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Linear vs. Lateral Thinking: Knowing When to Shift Gears

Thinking is the engine that drives our decisions, solutions, and innovations. But like any engine, its efficiency hinges on using the right gear for the terrain. In the vast landscapes of problem-solving, the terrain varies, requiring shifts between linear and lateral thinking.

Linear Thinking: This is a step-by-step, sequential approach to problem solving. Like a train on its tracks, it follows a predetermined route, considering one thing at a time. It’s something that comes easy, you can do it with a hangover. Because all the associated things are filed closely in your brain.

Lateral Thinking: Lateral thinking is a term coined by Edward de Bono in the 1960s to describe a creative, non-traditional approach to problem-solving and idea generation. Unlike linear or vertical thinking, which follows a logical step-by-step progression, lateral thinking seeks to move away from established patterns and preconceived notions to come up with innovative solutions. It’s unexpected, and is more promiscuous and less faithful.

Distinguishing between the two

While linear thinking is methodical, systematic, and logical, focusing on detail and following set processes; lateral thinking jumps from one topic to another, exploring multiple solutions and innovative pathways.

Linear paths and lateral roads

  1. Education Systems: Many education systems prioritise linear thinking, emphasising rote learning and structured processes. But when it comes to fostering creativity, innovation, and critical thinking, a more lateral approach can be beneficial.
  2. Business Strategy: While businesses require structured processes and strategies, clinging solely to them can stifle innovation. Companies that disrupted their industries, like Airbnb or Uber, didn’t use a linear model; they thought laterally.
  3. Personal Relationships: Ever tried solving a dispute with logic alone? Relationships aren’t always linear and certainly never logical. They require empathy, understanding, and often, a creative approach to resolution.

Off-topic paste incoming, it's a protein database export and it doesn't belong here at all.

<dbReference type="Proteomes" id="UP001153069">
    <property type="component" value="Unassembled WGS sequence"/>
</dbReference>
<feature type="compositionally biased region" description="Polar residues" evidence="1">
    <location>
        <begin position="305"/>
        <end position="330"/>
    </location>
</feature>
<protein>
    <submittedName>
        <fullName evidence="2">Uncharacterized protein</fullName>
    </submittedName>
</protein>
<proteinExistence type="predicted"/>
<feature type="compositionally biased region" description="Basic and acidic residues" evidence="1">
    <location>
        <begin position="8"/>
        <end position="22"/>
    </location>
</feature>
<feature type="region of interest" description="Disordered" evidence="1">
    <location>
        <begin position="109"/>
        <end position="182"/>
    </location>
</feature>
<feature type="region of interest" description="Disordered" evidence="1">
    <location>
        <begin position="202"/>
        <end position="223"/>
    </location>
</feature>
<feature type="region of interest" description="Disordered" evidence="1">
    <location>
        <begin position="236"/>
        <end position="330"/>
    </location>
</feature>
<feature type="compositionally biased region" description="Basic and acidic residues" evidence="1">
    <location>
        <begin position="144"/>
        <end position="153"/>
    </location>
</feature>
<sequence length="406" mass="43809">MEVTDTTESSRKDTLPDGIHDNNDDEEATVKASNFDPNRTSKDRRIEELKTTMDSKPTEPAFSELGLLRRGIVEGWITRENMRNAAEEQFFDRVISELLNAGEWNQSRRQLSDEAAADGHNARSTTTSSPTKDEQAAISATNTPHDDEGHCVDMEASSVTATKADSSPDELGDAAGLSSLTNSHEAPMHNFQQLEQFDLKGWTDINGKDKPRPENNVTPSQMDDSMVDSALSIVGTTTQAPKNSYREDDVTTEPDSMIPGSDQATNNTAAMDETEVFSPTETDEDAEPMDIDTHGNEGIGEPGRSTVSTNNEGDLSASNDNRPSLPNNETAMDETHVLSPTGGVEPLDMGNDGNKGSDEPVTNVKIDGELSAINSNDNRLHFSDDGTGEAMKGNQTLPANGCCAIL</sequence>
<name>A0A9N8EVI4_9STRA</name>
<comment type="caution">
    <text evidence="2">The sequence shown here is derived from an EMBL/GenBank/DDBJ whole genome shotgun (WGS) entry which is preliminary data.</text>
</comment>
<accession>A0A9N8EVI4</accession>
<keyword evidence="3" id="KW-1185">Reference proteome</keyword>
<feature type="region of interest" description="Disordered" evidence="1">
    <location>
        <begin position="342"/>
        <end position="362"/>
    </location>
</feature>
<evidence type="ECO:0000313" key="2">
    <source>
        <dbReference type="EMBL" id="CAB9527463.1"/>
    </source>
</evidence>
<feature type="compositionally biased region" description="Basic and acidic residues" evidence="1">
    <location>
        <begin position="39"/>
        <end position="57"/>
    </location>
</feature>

4. Urban Planning: While cities require structured grids and plans, some of the most loved urban spaces evolved organically. Focusing solely on linear growth can lead to lost opportunities for spontaneous, creative communal spaces

Examples, please!

  1. Cooking:
    • Linear: Following a recipe step-by-step, measuring out each ingredient precisely, and ensuring that each direction is followed to the letter.
    • Lateral: Using the recipe as a loose guideline, substituting ingredients based on what’s available or tweaking the method based on past experiences or personal preferences.
  2. Travel:
    • Linear: Using a navigation system to determine the quickest route from point A to point B, and then following the directions in sequence without deviation.
    • Lateral: Choosing a scenic route to enjoy the drive, even if it takes a bit longer, or opting to avoid highways because you want to discover local sites and eateries along the way.
  3. Building:
    • Linear: Following the assembly instructions provided in the manual in a sequential order, completing each step before moving on to the next.
    • Lateral: Foregoing the manual entirely and trying to assemble the piece based on the picture on the box, or even customising the piece to better fit personal needs or aesthetic.
  4. Money:
    • Linear: Creating a monthly budget by listing all known expenses in advance and allocating funds to each category based on past spending patterns.
    • Lateral: Instead of sticking strictly to a predetermined budget, you invest in an unexpected but promising opportunity, or allocate funds towards a new hobby or experience that wasn’t previously considered.
  5. Studying:
    • Linear: Reviewing class materials in a chronological order, starting with the first lesson and progressing in sequence until the most recent lesson.
    • Lateral: Instead of linear revision, you create a mind map to understand the interconnections between topics or engage in group discussions to gain multiple perspectives on the subject matter.

Picking the right lane

Recognising when to employ linear or lateral thinking can:

  • Enhance problem-solving skills.
  • Foster innovation and creativity.
  • Lead to more effective decision-making processes.
  • Allow for a more holistic understanding of complex issues.

The terrain of our challenges varies, and so should our thinking. By understanding when to think linearly and when to diverge laterally, we can navigate problems more efficiently and uncover solutions that might otherwise remain hidden. Next time you’re faced with a challenge, ask yourself: “Is this a train track, or is it open road?”

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